Catch and Release

Year: 2006
Studio: Columbia
Director: Susannah Grant
Writer: Susannah Grant
Cast: Jennifer Garner, Timothy Olyphant, Kevin Smith, Sam Jaeger, Juliette Lewis

Susannah Grant is a little bit too edgy to make a studio romantic comedy, so instead this movie is an edgy romantic comedy (complete with pretty folk music). But despite a far more realistic tone than most of the crap reserved for people like Katherine Heigl and Gerard Butler, at its heart it's still just a romantic comedy, complete with all the trappings from mismatched couple to oddball friend.

Jennifer Garner is the (awfully named) Grey, a young woman who we meet at the funeral of the man she was due to marry in just days. She can't raise her head above the haze of disbelief despite the caring and attention of her family and friends, even kooky roommates Sam (Smith) and Dennis (Jaeger).

But it's her fiance's handsome LA friend Fritz (Olyphant), who she's never liked, who stands out. After banging one of the catering waitresses in the bathroom she's hiding in to get away from the funeral crowds her esteem of him goes down even more, and when he starts staying in the house Grey and her husband-to-be were preparing to live in, she's even more surprised.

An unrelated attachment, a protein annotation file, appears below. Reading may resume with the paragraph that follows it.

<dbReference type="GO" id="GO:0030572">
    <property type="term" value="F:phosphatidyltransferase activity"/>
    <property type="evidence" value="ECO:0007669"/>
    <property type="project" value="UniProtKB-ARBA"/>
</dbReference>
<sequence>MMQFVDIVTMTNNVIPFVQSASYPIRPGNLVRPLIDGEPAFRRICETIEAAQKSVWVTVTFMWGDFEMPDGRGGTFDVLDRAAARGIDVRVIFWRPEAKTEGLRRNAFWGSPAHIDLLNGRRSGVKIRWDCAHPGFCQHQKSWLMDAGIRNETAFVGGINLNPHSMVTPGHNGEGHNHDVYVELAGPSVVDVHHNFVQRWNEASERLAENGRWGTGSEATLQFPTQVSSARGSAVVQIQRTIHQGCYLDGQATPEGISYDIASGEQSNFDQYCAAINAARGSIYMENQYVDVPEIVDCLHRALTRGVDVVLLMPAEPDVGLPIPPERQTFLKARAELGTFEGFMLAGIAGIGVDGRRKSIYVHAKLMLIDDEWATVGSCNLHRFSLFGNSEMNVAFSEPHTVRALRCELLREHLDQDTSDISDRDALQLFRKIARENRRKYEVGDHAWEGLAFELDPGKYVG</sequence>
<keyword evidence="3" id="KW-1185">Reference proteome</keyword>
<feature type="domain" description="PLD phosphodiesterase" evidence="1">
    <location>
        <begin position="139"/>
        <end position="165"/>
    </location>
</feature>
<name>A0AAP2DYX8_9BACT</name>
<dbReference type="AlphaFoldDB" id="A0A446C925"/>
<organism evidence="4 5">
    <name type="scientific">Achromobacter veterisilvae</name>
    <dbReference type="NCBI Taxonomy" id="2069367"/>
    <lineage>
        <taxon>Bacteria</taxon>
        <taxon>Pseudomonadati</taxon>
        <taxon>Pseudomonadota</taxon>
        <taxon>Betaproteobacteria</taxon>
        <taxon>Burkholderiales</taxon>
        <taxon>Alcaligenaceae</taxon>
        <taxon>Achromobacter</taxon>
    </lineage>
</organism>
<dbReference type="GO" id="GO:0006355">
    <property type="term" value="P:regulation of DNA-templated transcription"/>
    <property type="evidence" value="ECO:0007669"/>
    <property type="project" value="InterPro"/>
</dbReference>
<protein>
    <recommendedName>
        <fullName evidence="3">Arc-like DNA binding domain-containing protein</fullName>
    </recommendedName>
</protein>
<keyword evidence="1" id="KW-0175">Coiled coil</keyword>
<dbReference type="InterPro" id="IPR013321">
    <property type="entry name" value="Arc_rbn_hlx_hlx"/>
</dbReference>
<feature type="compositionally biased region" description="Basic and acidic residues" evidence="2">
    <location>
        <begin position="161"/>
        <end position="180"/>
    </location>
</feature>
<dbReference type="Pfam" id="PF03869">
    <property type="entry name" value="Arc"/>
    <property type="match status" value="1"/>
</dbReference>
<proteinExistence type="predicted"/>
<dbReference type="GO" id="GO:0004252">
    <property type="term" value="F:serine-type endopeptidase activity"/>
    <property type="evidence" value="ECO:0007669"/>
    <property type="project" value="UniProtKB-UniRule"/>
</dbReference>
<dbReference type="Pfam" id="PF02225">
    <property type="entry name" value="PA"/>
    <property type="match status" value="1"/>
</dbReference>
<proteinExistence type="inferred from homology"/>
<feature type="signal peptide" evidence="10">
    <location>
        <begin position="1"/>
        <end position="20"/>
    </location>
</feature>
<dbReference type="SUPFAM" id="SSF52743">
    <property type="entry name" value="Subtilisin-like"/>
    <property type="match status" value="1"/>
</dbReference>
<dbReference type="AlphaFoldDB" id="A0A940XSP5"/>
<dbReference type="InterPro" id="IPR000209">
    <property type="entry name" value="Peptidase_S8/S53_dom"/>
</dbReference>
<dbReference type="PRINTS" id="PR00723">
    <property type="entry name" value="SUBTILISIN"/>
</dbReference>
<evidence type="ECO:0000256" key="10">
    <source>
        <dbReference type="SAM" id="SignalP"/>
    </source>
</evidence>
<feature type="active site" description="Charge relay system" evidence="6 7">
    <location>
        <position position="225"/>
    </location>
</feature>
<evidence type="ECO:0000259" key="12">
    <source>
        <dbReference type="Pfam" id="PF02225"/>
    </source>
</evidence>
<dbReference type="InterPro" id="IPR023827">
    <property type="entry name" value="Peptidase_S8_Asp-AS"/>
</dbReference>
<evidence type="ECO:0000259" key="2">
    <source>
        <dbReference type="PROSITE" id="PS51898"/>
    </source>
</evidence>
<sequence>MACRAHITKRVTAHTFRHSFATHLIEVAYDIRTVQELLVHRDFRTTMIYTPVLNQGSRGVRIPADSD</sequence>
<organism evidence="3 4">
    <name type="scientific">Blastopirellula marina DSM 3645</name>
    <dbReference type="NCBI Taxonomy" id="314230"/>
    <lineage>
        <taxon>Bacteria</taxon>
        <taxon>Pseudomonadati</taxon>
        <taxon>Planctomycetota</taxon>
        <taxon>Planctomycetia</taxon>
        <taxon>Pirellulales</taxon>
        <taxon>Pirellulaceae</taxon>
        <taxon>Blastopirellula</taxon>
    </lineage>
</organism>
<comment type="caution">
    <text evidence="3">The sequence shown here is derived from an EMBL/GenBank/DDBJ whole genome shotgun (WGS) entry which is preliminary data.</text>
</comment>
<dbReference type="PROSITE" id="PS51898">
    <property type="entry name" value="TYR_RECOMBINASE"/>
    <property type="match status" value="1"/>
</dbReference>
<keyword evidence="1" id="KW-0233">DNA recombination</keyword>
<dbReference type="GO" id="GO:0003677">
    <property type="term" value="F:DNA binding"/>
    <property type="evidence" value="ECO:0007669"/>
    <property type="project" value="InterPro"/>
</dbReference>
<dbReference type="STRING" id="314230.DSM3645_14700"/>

But secrets about her dead boyfriend's life start to emerge, including a vast sum of money and regular payments to a woman who keeps calling on a private line Grey never realised he had.

It turns out the woman – hippy Maureen (Lewis) – has a son apparently by Grey's fiance, and despite her horror and with her friends' encouragement and a dose of chance, they all start to accept Maureen into their lives. All the while, Dennis is holding a torch for her and she finds herself being drawn to Fritz in a gilded Hollywood way she never expected.

Grant's script and direction are authentic and heartfelt, but I had a hard time sticking with it because of the casting. There are a few problems with the plot that are easy to paste over (why Grey accepts Fritz in her life and her house so easily when she supposedly can't stand him, for one thing).

But Garner is way too perky and twee to be the kind of dark and damaged the character of Grey calls for. And Olyphant always looks somewhere between being on the verge of a sarcastic comment or mean joke or taking out a knife and stabbing you to death with it.

It's fairly cute and sweet, but not enough to stand out from a very crowded genre.

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